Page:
The fact that most people do not even know what end-of-life planning involves is both sad and the source of an enormous amount of stress and distress for many families. We have all heard horror stories about families fighting over a loved one's will or struggling over what medical treatment choices to make on their behalf when they are unable to communicate their wishes. These guessing games, power struggles and the heartache involved could all be avoided or drastically reduced if we would only face the reality of human mortality and document our preferences for the end of our lives in advance of need.
Talking about dying and death is a huge social taboo. It is almost as though we collectively put our hands over our eyes like children who innocently think, "if I don't see it or look at it, it doesn't exist." But, it does. So, let's take a look at the truth of this matter.
The key to effective end-of-life planning is not to race through filling out legal documents, but rather to take our time to thoughtfully clarify our thoughts, attitudes, beliefs and feelings about dying and death first. It is important to understand that our mental and emotional posture serves as the foundation for how we live our lives, which includes how we live our dying.
We need to take the time to understand the full scope of what is involved in putting our affairs in order and seek out solid information on each topical area. Then we can dive in and embrace the process. While perhaps daunting or a bit scary at first, many are surprised to find this a very interesting, self-revealing and liberating process.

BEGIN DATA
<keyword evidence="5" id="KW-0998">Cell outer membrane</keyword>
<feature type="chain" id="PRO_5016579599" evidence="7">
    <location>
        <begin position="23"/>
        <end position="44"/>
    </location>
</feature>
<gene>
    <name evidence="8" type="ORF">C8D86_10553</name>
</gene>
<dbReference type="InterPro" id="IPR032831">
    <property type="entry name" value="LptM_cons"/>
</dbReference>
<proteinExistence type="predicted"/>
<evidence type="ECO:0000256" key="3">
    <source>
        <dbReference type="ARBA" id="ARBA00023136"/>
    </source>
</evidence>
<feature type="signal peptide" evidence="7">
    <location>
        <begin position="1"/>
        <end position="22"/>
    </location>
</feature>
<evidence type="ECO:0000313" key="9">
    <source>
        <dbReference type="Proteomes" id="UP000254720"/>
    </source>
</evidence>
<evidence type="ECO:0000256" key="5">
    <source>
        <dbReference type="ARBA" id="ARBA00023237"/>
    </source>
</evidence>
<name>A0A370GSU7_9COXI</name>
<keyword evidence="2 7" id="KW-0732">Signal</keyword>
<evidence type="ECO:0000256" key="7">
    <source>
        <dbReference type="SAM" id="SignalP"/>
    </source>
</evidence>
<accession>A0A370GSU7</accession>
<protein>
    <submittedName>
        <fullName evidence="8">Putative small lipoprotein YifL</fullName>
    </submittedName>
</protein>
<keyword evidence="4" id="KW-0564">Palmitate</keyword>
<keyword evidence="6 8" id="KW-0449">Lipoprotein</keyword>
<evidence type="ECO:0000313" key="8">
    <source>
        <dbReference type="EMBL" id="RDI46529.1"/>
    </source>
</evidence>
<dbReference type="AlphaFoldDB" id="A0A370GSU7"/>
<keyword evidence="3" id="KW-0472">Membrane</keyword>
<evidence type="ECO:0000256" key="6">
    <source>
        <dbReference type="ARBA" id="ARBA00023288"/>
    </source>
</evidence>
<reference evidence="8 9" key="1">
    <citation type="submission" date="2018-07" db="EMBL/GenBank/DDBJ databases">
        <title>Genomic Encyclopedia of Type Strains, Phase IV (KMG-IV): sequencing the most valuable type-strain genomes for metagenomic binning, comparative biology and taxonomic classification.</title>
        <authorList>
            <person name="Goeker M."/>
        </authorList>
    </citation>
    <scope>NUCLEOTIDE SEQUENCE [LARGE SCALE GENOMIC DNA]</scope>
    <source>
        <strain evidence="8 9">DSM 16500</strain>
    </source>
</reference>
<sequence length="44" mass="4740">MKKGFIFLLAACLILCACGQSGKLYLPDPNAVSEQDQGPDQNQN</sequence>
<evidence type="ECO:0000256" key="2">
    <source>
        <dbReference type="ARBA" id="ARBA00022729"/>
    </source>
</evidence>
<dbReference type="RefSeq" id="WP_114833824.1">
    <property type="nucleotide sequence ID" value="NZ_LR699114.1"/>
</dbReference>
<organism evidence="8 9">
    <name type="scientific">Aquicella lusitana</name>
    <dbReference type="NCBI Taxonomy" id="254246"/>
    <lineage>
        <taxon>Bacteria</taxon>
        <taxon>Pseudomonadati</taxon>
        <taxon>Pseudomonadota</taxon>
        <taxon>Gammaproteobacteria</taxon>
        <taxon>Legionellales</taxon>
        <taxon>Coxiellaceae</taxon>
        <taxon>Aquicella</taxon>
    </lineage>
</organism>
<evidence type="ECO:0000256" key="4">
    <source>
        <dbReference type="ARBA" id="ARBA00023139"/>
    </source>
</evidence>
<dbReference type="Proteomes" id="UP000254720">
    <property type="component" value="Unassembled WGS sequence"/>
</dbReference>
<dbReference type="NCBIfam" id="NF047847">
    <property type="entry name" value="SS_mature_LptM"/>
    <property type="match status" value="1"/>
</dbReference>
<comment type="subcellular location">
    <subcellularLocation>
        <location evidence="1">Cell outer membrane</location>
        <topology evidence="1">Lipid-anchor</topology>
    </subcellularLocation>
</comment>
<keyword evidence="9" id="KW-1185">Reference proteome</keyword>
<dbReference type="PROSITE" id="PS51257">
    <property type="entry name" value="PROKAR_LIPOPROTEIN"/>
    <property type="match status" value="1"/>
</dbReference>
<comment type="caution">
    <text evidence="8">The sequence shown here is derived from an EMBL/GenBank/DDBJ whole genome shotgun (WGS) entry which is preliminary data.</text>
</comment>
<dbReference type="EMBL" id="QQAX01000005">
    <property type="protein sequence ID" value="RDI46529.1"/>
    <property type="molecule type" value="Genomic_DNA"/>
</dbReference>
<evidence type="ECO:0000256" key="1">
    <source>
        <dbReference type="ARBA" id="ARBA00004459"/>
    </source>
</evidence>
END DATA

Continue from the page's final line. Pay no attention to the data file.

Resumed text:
The Five Areas of End-of-Life Preparation
- Your Values and Beliefs: Clarifying your beliefs about aging, incapacitation, dying and death serve as the foundation for all the decisions you will make regarding your own end-of-life process.
End-of-life planning is not about secretly hiding away documents that express your wishes, but rather using these documents as the basis for important conversations with your loved ones, doctor(s) and other advisors and caregivers so that your voice is heard and that any objections or concerns can be addressed in advance. This takes courage, yet it is the most loving thing we can do to prevent the heartache and horror stories that will otherwise be caused by not speaking up on our own behalf.
Understanding the importance of end-of-life planning doesn't seem to be enough. So, let's debunk some of the most common excuses we make for not putting our affairs in order:
Top Seven Excuses for Not Putting Our Affairs in Order
- Irrational Fears: "If I do the paperwork, then I will die soon and if I don't do it, I won't die because I won't be ready yet." -- As with all fears, they are only as powerful as the energy we feed into them.
If you are not convinced yet to put your affairs in order, consider the payoffs.
The Top Five Payoffs for Putting Your Affairs in Order Now!
- Protecting Your Right to Make Your Own Decisions: Having decisions made from your point of view -- not someone else's.
I rest my case!
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